Sandhya, Sandhyā, Shandhya: 12 definitions

Introduction

Sandhya means something in Hinduism, Sanskrit, the history of ancient India, Marathi. If you want to know the exact meaning, history, etymology or English translation of this term then check out the descriptions on this page. Add your comment or reference to a book if you want to contribute to this summary article.

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In Hinduism

Purana and Itihasa (epic history)

Source: Wisdom Library: Purāṇas

Sandhyā (सन्ध्या) refers to the morning, mid-day or evening prayer. It is used throughout vedic and purāṇic literature.

Source: Wisdom Library: Varāha-purāṇa

Sandhyā (सन्ध्या).—One of the seven major rivers situated in Krauñcadvīpa, according to the Varāhapurāṇa chapter 88. It is also known by the name Raudrā. Krauñcadvīpa is one of the seven islands (dvīpa), ruled over by Jyotiṣmān, one of the ten sons of Priyavrata, who is the son of Svāyambhuva Manu, who was created by Brahmā, who was in turn created by Nārāyaṇa, the unknowable all-pervasive primordial being.

The Varāhapurāṇa is categorised as a Mahāpurāṇa, and was originally composed of 24,000 metrical verses, possibly originating from before the 10th century. It is composed of two parts and Sūta is the main narrator.

Source: archive.org: Puranic Encyclopedia

1) Sandhyā (सन्ध्या).—The previous birth of Arundhatī, wife of Vasiṣṭha. (For more details see under Vasiṣṭha Para 1, Sub-Section 1).

2) Sandhyā (सन्ध्या).—Mother of the giantess Sālakaṭaṅkā. It is stated in Uttara Rāmāyaṇa that this Sālakaṭaṅkā. the daughter of Sandhyā was married by the giant Vidyutkeśa.

3) Sandhyā (सन्ध्या).—Time of union or conjunction. There are three Sandhyās in a day. These are morning sandhyā (Prātaḥsandhyā), noon sandhyā (Madhyāhna sandhyā) and evening sandhyā (Sāyaṃ Sandhyā). The meeting time of night and day, is morning Sandhyā, the joining time of the first half and the second half of the day, is noon (Madhyāhna Sandhyā), and the joining time of day and night, is evening Sandhyā (Sāyaṃ sandhyā). Brahmins should keep the three Sandhyās properly. The morning sandhyā is of three kinds. Good, Medium and Bad. When the morning stars are seen and the sunrise is approaching it is good morning; when the stars are not seen and the sun is not risen it is medium sandhyā and the morning time after the sunrise is bad Sandhyā. In sāyaṃsandhyā also there is this difference of time, as good, medium and bad. The time till the sunset is good; the time after the sunset and before the rising of the stars is medium and the evening after the rising of the stars is bad. In the Vedas it is metaphorically mentioned that Brahmins are trees, and the three sandhyās are their roots, the Vedas, their branches and the rites and rituals ordained in the Vedas their leaves. From this it is clear that Brahmins should on no account leave unobserved, worships at these three sandhyās. The Brahmin who does not observe these three sandhyās carefully will, in his life time, become a śūdra and after the death, will be born again as a dog. Moreover the Brahmin who does not do the three evening, morning and noon worships, will have no right to conduct any other Vedic rites.

After the sun-rise and sun-set, within three nāzhikas (a nāzhika-24 minutes) the morning and evening worship should be finished. There is atonement ordered for morning and evening prayers conducted after the stipulated time. (Devī Bhāgavata, Skandha 11).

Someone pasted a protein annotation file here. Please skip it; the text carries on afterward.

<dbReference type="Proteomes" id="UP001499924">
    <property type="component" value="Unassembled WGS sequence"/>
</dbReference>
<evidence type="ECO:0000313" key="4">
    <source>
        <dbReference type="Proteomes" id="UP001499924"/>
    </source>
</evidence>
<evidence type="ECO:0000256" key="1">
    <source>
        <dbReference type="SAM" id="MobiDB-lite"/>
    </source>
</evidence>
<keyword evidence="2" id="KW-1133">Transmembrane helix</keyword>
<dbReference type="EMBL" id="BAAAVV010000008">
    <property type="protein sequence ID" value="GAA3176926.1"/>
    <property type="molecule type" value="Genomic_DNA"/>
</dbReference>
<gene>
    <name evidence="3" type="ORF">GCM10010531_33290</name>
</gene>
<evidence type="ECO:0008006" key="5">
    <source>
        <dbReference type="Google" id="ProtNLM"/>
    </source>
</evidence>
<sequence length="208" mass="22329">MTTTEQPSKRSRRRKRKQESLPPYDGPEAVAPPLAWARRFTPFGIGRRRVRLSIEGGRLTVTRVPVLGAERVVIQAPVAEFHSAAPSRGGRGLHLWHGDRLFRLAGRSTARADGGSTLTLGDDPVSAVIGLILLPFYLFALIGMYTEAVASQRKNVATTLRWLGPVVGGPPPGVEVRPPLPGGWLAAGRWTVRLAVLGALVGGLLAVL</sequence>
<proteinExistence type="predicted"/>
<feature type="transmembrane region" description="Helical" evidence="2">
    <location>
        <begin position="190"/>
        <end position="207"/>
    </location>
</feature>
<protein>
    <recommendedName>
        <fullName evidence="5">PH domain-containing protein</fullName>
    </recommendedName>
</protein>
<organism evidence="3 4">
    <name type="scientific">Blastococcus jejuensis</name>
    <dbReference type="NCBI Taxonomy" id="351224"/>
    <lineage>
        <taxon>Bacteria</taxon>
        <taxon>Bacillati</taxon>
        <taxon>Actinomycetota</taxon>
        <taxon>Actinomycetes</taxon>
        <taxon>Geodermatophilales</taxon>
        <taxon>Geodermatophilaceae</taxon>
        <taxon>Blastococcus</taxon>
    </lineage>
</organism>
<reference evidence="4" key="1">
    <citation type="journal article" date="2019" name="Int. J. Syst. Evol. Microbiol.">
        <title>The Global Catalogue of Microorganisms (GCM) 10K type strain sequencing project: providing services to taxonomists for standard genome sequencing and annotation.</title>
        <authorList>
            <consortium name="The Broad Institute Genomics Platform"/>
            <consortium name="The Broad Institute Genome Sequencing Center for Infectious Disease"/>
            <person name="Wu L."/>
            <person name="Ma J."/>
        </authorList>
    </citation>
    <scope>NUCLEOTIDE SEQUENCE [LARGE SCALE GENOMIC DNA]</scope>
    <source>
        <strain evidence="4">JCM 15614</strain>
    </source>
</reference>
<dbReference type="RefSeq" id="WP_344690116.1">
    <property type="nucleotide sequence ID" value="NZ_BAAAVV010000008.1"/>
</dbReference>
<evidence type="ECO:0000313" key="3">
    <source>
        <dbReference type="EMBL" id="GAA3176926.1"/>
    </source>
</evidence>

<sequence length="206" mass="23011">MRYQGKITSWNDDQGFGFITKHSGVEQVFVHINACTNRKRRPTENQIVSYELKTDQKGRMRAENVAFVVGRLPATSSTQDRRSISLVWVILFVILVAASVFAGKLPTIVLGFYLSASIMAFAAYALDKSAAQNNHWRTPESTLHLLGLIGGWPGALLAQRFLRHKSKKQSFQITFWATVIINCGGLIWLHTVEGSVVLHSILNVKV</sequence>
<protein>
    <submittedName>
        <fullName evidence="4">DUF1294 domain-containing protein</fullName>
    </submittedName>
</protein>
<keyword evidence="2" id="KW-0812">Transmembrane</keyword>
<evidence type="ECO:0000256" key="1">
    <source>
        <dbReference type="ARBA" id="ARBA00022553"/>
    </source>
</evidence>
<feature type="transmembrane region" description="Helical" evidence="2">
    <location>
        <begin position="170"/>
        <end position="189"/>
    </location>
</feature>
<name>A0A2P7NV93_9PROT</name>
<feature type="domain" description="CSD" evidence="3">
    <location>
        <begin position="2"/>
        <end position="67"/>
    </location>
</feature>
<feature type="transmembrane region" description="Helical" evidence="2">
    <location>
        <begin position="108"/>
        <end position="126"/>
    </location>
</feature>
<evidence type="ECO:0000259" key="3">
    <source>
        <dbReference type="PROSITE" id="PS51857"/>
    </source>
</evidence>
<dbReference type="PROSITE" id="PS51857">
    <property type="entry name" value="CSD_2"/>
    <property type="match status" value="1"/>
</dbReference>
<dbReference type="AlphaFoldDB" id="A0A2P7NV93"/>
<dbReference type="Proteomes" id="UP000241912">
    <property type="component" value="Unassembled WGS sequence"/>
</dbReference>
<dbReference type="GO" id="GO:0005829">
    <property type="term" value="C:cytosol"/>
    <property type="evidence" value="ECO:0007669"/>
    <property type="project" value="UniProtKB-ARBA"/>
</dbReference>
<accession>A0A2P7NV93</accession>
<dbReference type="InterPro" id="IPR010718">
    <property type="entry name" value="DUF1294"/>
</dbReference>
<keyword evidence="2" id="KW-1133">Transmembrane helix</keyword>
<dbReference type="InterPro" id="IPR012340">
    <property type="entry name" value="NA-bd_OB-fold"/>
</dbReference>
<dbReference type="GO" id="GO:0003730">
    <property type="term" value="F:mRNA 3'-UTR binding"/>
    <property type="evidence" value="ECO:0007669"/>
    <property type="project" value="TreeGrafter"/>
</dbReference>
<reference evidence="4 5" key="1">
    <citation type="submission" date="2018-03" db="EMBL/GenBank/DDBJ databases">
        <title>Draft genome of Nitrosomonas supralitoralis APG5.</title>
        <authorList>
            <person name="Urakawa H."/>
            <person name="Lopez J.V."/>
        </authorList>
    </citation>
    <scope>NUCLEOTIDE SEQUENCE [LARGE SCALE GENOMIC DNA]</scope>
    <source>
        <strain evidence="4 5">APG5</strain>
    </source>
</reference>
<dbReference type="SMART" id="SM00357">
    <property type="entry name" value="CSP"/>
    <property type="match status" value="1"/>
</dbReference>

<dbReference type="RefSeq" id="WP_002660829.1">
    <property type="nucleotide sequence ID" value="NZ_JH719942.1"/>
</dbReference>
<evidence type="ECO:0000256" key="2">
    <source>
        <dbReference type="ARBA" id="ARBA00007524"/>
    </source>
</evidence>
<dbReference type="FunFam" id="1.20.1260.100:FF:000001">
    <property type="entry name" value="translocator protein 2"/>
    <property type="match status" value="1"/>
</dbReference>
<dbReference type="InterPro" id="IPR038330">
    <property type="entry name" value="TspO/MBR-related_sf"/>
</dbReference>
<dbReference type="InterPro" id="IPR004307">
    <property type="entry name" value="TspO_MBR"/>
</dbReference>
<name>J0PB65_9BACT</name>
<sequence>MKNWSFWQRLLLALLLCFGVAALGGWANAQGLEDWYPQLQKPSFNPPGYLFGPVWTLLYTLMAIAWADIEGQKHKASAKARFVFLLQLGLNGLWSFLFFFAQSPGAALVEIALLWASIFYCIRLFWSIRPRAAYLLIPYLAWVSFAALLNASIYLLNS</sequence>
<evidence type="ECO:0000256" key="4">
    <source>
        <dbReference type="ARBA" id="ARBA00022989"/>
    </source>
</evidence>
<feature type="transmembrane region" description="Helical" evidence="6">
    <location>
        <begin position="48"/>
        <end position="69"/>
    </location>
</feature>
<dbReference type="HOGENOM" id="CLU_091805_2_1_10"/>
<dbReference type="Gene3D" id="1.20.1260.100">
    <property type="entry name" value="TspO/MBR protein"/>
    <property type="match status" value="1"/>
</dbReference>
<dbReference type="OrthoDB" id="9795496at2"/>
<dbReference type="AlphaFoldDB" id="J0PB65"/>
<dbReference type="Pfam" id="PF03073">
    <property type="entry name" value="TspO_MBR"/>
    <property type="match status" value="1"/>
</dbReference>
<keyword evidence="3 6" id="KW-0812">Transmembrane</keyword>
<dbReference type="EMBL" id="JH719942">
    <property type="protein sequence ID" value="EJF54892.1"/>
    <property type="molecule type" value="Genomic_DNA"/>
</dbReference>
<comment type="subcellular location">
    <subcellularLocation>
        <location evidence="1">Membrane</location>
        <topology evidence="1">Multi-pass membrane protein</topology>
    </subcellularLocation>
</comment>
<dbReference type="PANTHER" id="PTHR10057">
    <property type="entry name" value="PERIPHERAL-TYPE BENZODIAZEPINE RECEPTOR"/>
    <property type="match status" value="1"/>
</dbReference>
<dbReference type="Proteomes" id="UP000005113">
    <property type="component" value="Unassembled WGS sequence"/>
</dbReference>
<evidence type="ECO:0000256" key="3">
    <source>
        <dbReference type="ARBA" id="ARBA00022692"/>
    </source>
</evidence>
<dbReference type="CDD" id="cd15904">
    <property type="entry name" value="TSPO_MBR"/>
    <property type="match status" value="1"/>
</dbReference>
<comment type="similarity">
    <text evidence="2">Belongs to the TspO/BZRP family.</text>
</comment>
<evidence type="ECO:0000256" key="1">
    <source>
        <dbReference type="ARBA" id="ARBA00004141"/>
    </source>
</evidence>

4) Sandhyā (सन्ध्या).—A holy river who worships Varuṇa in his assembly. (Sabhā Parva, Chapter 9, Verse 23).

5) Sandhyā (सन्ध्या).—The presiding Devatā of dusk. She is called Pratīcyādevī as well. (Udyoga Parva, Chapter 117, Verse 16).

Source: archive.org: Shiva Purana - English Translation

1) Sandhyā (सन्ध्या) refers to a prayer uttered by Brahmins, according to the Śivapurāṇa 1.13, “Sandhyā prayer performed before the prescribed time is ineffective. Hence Sandhyā shall be performed at the prescribed time. The expiatory rite for the omission of Sandhyā prayer for a day is the repetition of Gāyatrī a hundred times more than the usual number of times for ten days. If the omission is for ten days or more, Gāyatrī must be repeated for a hundred thousand times as atonement. If one omits Sandhyā for a month one has to be re-invested with the sacred thread”.

2) Sandhyā (सन्ध्या) is the name of a daughter of Brahmā, according to the Śivapurāṇa 2.2.1.—“[...] Formerly, on seeing my daughter Sandhyā in the company of my sons I was afflicted by the arrows of the cupid and much upset. When remembered by Dharma, Rudra, the highest lord and the greatest yogin came there. He reproached me as well as my sons and went back to His abode. [...] Since she was born when Brahmā was deeply contemplating, the woman of lovely features will be famous as Sandhyā. She will be as lustrous as the jasmine flower”.

Sandhyā, lit. ‘twilight’, is personified as the daughter of Brahmā. It is said that Brahmā attempted to do violence to her but was reproached by Śiva. According to another version Sandhyā changed herself to a deer for escape from the evil intention of Brahmā whereupon Brahmā assumed the form of a stag and pursued her through the sky. Śiva saw this and shot an arrow which cut off the head of the stag. Brahmā then reassumed his own form and paid homage to Śiva.

Sandhyā is also known as Divakṣāntā, Sāyaṃsandhyā and Jayantikā, according to Chapter 2.2.2: “O sage, when I created Marīci, Atri, Pulaha, Pulastya, Aṅgiras, Kratu, Vasiṣṭha, Nārada, Dakṣa and Bhṛgu, my mental sons of lordly stature, a beautiful woman of handsome features was born of my mind. She was variously called Sandhyā, Divakṣāntā, Sāyaṃ Sandhyā and Jayantikā, She was very beautiful with finely-shaped eyebrows capable of captivating the minds of even sages. Neither in human world nor in that of the Devas was there such a woman of complete perfection in all qualities. Nor was there such a woman in nether worlds in all the three times (past, present and future)”.

Purana book cover